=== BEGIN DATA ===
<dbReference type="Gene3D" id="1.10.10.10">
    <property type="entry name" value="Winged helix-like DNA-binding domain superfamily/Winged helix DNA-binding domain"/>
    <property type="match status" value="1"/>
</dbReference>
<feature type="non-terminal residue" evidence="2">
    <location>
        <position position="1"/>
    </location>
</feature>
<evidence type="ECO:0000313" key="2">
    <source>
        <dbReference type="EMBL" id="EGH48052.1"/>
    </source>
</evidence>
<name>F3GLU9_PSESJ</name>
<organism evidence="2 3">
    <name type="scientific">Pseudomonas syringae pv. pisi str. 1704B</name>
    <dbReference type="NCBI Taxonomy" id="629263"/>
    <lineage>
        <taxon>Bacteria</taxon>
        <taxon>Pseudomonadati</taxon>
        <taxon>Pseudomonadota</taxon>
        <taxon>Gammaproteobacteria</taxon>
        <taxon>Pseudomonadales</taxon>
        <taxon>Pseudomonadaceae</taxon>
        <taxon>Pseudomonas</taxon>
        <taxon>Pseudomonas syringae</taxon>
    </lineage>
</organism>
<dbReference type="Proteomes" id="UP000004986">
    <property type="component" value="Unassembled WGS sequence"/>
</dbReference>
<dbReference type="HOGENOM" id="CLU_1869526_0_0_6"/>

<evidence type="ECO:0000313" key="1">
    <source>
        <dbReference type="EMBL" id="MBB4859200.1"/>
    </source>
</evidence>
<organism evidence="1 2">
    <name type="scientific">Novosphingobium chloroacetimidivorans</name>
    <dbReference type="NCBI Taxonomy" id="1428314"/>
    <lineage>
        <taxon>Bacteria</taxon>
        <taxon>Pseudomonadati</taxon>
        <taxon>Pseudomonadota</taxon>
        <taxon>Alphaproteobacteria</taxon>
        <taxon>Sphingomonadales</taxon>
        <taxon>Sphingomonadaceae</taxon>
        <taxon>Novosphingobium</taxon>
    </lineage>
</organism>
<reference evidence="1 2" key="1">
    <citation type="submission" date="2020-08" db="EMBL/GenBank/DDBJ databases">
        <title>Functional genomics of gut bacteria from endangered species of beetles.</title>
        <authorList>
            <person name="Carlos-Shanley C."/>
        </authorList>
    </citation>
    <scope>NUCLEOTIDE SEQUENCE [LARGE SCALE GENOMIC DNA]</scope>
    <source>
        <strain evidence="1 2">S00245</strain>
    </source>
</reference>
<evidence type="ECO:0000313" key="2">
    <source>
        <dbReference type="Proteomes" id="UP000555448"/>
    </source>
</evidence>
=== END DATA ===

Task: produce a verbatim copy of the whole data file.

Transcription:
<dbReference type="Gene3D" id="1.10.10.10">
    <property type="entry name" value="Winged helix-like DNA-binding domain superfamily/Winged helix DNA-binding domain"/>
    <property type="match status" value="1"/>
</dbReference>
<feature type="non-terminal residue" evidence="2">
    <location>
        <position position="1"/>
    </location>
</feature>
<evidence type="ECO:0000313" key="2">
    <source>
        <dbReference type="EMBL" id="EGH48052.1"/>
    </source>
</evidence>
<name>F3GLU9_PSESJ</name>
<organism evidence="2 3">
    <name type="scientific">Pseudomonas syringae pv. pisi str. 1704B</name>
    <dbReference type="NCBI Taxonomy" id="629263"/>
    <lineage>
        <taxon>Bacteria</taxon>
        <taxon>Pseudomonadati</taxon>
        <taxon>Pseudomonadota</taxon>
        <taxon>Gammaproteobacteria</taxon>
        <taxon>Pseudomonadales</taxon>
        <taxon>Pseudomonadaceae</taxon>
        <taxon>Pseudomonas</taxon>
        <taxon>Pseudomonas syringae</taxon>
    </lineage>
</organism>
<dbReference type="Proteomes" id="UP000004986">
    <property type="component" value="Unassembled WGS sequence"/>
</dbReference>
<dbReference type="HOGENOM" id="CLU_1869526_0_0_6"/>

<evidence type="ECO:0000313" key="1">
    <source>
        <dbReference type="EMBL" id="MBB4859200.1"/>
    </source>
</evidence>
<organism evidence="1 2">
    <name type="scientific">Novosphingobium chloroacetimidivorans</name>
    <dbReference type="NCBI Taxonomy" id="1428314"/>
    <lineage>
        <taxon>Bacteria</taxon>
        <taxon>Pseudomonadati</taxon>
        <taxon>Pseudomonadota</taxon>
        <taxon>Alphaproteobacteria</taxon>
        <taxon>Sphingomonadales</taxon>
        <taxon>Sphingomonadaceae</taxon>
        <taxon>Novosphingobium</taxon>
    </lineage>
</organism>
<reference evidence="1 2" key="1">
    <citation type="submission" date="2020-08" db="EMBL/GenBank/DDBJ databases">
        <title>Functional genomics of gut bacteria from endangered species of beetles.</title>
        <authorList>
            <person name="Carlos-Shanley C."/>
        </authorList>
    </citation>
    <scope>NUCLEOTIDE SEQUENCE [LARGE SCALE GENOMIC DNA]</scope>
    <source>
        <strain evidence="1 2">S00245</strain>
    </source>
</reference>
<evidence type="ECO:0000313" key="2">
    <source>
        <dbReference type="Proteomes" id="UP000555448"/>
    </source>
</evidence>